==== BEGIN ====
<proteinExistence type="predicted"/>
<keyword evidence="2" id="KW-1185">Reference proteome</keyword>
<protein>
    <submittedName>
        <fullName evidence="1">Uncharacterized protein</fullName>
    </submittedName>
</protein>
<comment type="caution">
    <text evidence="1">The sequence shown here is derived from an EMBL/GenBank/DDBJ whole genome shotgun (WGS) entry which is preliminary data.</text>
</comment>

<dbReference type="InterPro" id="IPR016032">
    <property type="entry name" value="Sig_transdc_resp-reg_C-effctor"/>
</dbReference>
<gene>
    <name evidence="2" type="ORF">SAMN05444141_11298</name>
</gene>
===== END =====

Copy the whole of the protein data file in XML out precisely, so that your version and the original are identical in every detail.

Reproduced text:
<proteinExistence type="predicted"/>
<keyword evidence="2" id="KW-1185">Reference proteome</keyword>
<protein>
    <submittedName>
        <fullName evidence="1">Uncharacterized protein</fullName>
    </submittedName>
</protein>
<comment type="caution">
    <text evidence="1">The sequence shown here is derived from an EMBL/GenBank/DDBJ whole genome shotgun (WGS) entry which is preliminary data.</text>
</comment>

<dbReference type="InterPro" id="IPR016032">
    <property type="entry name" value="Sig_transdc_resp-reg_C-effctor"/>
</dbReference>
<gene>
    <name evidence="2" type="ORF">SAMN05444141_11298</name>
</gene>